Thursday, January 25, 2007

Fox Subpoenas YouTube

It appears that FOX has served YouTube with a subpoena, demanding the identity of a user who has uploaded full-length episodes of the "Simpsons" and yet-to-be aired episodes of "24." No word yet as to whether YouTube will comply. Though there is no way to justify posting something online before its release date, this really is more of an internal problem for Fox than something YouTube should be confronted with. Who has access to unaired episodes of "24" except Fox employees? If YouTube gives in and unmasks the user in question (ECOtotal is the culprits name), then plenty of other copyright owners will demand the same for increasingly less worthy reasons.

According to reports, the subpoena was
Filed on the basis of the Digital Millennium Copyright Act, the subpoena includes testimony of Fox Entertainment Group vp Jane Sunderland suggesting Fox has been unable to determine the users' identities on its own. The uploaded material could cause Fox "irreparable harm," Sunderland said, but it was not immediately clear if the episodes in question still were posted on the site or had been removed.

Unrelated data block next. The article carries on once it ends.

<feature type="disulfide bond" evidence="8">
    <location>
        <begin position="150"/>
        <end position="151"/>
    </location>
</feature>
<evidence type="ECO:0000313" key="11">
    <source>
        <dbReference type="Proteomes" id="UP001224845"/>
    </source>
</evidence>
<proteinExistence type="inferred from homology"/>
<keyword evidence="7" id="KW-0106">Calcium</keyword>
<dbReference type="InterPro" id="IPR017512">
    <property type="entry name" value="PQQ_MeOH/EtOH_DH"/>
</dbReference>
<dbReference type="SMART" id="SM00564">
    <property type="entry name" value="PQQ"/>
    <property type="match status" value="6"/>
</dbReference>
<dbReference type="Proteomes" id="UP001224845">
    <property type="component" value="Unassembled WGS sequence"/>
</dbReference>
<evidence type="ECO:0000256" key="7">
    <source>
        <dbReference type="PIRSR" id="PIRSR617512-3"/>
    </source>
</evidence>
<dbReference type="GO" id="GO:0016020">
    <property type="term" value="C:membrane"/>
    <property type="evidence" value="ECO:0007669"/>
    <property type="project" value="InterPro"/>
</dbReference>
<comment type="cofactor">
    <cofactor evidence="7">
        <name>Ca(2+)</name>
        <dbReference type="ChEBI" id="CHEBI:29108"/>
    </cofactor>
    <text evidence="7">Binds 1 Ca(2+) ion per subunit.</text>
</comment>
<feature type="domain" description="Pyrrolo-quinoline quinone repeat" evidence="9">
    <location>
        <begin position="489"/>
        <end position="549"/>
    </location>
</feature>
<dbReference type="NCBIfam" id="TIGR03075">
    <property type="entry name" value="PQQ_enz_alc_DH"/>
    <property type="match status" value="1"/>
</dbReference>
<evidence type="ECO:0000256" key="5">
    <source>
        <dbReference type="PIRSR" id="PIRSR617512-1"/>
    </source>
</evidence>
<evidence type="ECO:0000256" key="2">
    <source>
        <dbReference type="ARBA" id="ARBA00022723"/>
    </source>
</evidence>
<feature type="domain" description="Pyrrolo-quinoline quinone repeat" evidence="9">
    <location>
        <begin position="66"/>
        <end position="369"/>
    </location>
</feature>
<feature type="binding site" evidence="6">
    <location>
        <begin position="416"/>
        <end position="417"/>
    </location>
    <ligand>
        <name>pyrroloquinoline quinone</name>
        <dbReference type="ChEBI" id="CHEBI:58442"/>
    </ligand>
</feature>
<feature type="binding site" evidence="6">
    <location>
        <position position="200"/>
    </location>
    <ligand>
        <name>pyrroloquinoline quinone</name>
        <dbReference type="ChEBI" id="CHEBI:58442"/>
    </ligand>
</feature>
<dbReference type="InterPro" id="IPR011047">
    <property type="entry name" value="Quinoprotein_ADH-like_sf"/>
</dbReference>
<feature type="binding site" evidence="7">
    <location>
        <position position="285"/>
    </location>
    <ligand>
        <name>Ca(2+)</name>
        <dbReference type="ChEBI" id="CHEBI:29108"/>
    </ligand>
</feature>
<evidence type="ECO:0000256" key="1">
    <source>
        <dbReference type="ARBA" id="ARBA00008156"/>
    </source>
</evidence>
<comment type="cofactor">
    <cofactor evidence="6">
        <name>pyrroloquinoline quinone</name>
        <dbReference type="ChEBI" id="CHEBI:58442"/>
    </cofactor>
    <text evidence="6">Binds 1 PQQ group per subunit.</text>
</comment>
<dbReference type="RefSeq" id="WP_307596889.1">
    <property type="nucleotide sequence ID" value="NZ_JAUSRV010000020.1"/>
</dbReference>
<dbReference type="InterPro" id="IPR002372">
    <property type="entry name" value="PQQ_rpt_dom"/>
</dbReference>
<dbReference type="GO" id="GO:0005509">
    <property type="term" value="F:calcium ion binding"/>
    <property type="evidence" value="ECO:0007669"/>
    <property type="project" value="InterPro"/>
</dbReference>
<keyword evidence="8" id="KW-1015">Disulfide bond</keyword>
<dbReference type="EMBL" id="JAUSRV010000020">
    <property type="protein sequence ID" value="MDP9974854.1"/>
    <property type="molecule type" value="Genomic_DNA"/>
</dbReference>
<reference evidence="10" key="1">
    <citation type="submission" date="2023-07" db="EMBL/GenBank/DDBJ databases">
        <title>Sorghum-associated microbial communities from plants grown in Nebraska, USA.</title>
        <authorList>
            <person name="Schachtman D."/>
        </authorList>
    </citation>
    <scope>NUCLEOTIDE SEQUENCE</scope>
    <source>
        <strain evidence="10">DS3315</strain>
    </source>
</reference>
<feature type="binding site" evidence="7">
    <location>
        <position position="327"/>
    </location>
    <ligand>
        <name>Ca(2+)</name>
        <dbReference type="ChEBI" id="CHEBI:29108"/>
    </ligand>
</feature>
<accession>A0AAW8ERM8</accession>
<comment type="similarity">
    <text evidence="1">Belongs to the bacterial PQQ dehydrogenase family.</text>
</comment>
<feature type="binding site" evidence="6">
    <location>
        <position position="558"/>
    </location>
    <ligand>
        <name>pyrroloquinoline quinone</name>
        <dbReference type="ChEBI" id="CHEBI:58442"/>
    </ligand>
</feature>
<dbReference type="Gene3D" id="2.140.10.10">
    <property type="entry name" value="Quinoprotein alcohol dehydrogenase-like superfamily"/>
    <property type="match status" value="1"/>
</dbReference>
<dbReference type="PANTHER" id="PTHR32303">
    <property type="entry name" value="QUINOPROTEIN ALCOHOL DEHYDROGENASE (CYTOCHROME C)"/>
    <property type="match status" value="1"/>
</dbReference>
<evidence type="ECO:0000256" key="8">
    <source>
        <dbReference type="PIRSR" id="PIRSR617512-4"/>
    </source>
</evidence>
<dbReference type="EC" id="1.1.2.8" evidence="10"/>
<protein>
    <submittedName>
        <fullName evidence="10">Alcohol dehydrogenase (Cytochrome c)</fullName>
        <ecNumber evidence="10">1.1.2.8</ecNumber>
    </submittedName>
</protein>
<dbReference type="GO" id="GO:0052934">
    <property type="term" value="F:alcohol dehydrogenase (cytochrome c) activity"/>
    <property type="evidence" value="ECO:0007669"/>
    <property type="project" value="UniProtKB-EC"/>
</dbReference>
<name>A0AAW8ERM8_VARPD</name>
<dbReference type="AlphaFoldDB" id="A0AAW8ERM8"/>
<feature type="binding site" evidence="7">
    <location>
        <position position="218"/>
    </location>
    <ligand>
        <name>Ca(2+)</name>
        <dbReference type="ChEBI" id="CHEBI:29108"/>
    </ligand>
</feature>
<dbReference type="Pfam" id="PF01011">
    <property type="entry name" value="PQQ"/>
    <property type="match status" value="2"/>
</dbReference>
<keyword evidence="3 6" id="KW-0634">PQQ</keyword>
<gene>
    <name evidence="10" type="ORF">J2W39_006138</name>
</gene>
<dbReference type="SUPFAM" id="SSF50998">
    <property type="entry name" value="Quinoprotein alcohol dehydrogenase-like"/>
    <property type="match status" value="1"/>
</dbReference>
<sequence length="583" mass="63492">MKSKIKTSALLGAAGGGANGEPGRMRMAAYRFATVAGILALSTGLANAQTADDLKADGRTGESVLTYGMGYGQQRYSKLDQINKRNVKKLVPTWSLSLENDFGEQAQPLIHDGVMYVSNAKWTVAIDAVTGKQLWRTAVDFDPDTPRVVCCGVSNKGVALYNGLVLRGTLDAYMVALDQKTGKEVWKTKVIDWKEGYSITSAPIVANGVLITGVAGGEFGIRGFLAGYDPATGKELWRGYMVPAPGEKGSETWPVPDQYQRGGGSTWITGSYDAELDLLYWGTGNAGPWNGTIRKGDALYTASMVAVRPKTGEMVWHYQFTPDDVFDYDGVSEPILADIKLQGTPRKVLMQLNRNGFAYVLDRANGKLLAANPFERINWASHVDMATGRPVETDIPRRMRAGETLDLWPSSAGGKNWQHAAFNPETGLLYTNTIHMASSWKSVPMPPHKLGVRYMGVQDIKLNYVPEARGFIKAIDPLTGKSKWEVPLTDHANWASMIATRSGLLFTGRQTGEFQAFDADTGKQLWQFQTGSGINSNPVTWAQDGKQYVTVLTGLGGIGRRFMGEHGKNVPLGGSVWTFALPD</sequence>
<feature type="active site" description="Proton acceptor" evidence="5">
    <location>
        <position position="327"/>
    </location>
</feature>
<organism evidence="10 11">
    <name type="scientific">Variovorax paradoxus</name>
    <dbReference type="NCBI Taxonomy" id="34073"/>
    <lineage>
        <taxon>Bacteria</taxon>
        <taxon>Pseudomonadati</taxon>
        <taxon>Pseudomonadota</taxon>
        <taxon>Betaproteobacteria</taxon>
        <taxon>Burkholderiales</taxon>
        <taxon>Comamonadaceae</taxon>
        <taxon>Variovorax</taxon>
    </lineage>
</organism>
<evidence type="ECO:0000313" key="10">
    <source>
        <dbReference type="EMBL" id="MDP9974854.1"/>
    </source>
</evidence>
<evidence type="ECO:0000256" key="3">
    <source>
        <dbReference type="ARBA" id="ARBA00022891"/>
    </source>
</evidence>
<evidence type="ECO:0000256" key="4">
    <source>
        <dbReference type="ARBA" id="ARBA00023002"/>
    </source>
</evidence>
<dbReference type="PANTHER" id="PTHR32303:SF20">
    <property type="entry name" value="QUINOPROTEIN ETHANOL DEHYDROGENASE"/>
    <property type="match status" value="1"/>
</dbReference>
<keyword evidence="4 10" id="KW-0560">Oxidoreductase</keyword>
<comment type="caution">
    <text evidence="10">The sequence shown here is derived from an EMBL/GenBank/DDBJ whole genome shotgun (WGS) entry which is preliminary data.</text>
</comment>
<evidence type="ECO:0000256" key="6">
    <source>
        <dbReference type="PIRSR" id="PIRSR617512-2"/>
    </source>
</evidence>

Under DMCA 512(h), which covers subpoenas to identify infringers, Fox doesn't even have to go to a judge to get a subpoena:
(1) Request. A copyright owner or a person authorized to act on the owner’s behalf may request the clerk of any United States district court to issue a subpoena to a service provider for identification of an alleged infringer in accordance with this subsection.
One would think that a judge should be the only one making the decision whether an ISP must release a user's personal information, but the DMCA says otherwise. So long as Fox (1) writes a takedown notice, (2) submits its own subpoena for the clerk to approve, and (3) declares the subpoena is needed to protect its rights, then the clerk shall "expeditiously issue and sign the proposed subpoena and return it to the requester for delivery to the service provider." This sounds sketchy (a copyright owner writing it's own subpoena!), but RIAA v. Verizon, 359 US App DC 85 [DC Cir 2003] said that 512(h) can be used against entities such as YouTube and other service providers that host content on their servers as described in DMCA 512(c).

Of course, YouTube can and should challenge the subpoena if it feels it's bad business to be revealing the identities of its users. For Fox to prevail in such a challenge, it must claim "irreparable harm" as one element of getting the court to force YouTube to reveal the user. It's worth asking about what the irreparable harm is of a YouTube video that's no longer on YouTube. If YouTube is able to takedown the infringing videos, then what is the irreparable harm to Fox of not knowing the identity of the user? Though there is a presumption of irreparable harm in copyright actions, it can be argued that in cases like these the presumption should fail since the alleged harm has been dealt with.
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